Association of Southeast Asian Nations (ASEAN)-member states should increase investments in renewable energy to achieve the target in the Paris Agreement, according to the International Energy Agency.
In 2015, 196 parties committed to limit greenhouse emissions in a bid to control climate change.
But aside from mitigating the effects of climate change through transitioning to clean energy, the IEA said countries who will put their commitments into action will also see benefits in their economy should they increase in investments in renewable energy.
IEA Deputy Executive Director Mary Warlick emphasized during the Asian Clean Energy Forum 2023 that the industry’s annual growth is expected to reach up to 1.7 trillion US dollars this year.
“Clean energy investment is now seeing double-digit annual growth… with the gap over fossil fuels widening. For every dollar invested in fossil fuels, about 1.7 dollars is now going to clean energy,” Warlick said.
In the Renewables 2023 Global Status Report by renewable energy think-tank group REN21, demand for clean energy increased by 4.7% as high energy prices proved to have strong inflationary impacts across sectors.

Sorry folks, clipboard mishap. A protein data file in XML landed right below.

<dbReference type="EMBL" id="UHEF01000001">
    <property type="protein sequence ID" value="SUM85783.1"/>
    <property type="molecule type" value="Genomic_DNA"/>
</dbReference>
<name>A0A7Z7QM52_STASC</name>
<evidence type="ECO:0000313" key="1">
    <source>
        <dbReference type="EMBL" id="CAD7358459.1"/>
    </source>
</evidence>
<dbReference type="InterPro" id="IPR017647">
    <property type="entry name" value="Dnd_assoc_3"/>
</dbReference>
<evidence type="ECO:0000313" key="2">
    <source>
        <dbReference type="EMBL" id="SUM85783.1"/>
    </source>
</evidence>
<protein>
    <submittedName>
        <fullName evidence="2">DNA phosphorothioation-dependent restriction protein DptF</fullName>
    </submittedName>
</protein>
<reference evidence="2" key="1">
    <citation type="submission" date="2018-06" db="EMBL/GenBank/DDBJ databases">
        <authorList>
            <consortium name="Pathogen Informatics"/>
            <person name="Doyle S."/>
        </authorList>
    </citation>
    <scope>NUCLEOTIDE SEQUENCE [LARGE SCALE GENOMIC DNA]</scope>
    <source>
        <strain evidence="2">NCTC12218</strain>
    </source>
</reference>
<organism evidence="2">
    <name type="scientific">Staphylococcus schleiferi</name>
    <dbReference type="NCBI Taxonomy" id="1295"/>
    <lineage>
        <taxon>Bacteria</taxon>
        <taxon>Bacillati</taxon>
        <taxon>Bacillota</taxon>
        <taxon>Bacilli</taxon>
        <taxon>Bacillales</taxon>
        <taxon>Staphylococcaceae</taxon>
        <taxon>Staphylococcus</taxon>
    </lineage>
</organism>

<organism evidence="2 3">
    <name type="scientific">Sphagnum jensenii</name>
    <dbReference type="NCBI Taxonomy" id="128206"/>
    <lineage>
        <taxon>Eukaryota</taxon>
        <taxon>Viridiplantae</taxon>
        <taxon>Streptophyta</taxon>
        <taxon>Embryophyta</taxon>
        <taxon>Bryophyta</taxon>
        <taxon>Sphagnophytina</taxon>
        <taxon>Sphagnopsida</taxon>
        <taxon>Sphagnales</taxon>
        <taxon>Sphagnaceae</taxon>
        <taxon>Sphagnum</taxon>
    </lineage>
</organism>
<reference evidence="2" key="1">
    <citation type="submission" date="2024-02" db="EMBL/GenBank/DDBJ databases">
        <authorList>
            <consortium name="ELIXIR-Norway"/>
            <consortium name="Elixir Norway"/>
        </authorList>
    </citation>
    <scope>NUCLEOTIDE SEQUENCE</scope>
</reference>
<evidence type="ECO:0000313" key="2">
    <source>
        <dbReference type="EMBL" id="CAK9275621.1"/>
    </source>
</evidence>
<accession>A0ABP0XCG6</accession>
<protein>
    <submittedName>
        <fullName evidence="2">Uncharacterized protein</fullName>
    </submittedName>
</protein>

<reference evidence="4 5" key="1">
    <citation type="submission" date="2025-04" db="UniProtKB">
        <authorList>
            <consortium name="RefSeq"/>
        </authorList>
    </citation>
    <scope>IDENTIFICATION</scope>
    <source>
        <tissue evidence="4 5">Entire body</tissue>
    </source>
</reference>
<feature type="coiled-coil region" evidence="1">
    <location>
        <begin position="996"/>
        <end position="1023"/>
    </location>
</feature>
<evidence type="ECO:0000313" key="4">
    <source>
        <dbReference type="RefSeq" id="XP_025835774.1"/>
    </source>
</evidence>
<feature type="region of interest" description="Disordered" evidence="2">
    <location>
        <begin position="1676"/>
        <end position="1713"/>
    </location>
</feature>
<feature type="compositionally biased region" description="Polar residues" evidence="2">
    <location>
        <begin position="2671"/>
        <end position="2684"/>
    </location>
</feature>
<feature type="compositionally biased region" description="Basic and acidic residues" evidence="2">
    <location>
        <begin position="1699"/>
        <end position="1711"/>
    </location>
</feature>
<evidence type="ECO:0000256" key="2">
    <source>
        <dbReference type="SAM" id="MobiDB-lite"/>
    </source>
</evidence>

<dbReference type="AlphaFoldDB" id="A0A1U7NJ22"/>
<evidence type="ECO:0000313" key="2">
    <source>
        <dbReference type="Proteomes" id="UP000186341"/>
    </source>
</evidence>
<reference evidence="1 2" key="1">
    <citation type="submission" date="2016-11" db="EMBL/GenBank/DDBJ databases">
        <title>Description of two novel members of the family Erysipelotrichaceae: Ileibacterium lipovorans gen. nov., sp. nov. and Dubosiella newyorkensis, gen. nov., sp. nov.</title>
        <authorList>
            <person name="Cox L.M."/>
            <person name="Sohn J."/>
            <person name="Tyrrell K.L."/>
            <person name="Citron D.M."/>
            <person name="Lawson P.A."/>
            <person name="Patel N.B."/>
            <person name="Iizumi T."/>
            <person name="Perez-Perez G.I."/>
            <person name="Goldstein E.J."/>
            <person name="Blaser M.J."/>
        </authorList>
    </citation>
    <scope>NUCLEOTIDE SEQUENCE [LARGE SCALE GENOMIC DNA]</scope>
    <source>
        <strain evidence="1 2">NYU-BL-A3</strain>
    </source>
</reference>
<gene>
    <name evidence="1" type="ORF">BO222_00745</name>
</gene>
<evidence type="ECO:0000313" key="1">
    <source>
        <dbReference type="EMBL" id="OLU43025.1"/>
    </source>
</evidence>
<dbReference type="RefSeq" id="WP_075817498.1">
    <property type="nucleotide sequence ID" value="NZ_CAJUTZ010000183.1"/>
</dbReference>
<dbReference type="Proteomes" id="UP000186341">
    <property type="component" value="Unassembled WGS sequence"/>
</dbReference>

For the world to be able to keep up with the demand, solar power capacities have to be doubled, while wind power capacity should increase by 3.7 times, according to Laura Williamson, Director of REN21 Membership and Institutional Partnerships.
Coming from the pandemic, this ACEF is once again back in-person for a 4-day gathering with policy makers, financiers, and energy experts as they aim to explore clean energy solutions leading to goal of transitioning to renewable energy.
The United Nations Economic and Social Commission for Asia and the Pacific encouraged countries to accelerate financing to attain the Sustainable Development Goal of increasing the renewable energy of member states by 2030.
Aside from investing in clean energy, the United States Embassy to the Philippines stressed the need to address aging infrastructures and deploy modern energy technology to lower energy prices and reduce greenhouse gas emissions.
US Embassy in the Philippines Deputy Chief of Mission Heather Variava said this should be done with urgency especially for countries that are most vulnerable to climate change like the Philippines.
The IEA is pushing for international collaboration with the Asian Development Bank, which holds a critical role in leading the region.
For ADB Asia and the Pacific Director General Ramesh Subramanian, the challenge lies on the bankability of programs presented related to energy transition.
Subramanian also highlighted the importance of public-private partnerships in achieving the global goal.
“We do bring in money, but countries also need solutions. Things that are cutting edge, innovative solutions… We’ve been building up on investments. We are on a more robust position. Our capital base is quite strong… We need to create bankable transactions, making sure that no opportunity is missed with regard to energy transition,” Subramanian said. (ABS-CBN News)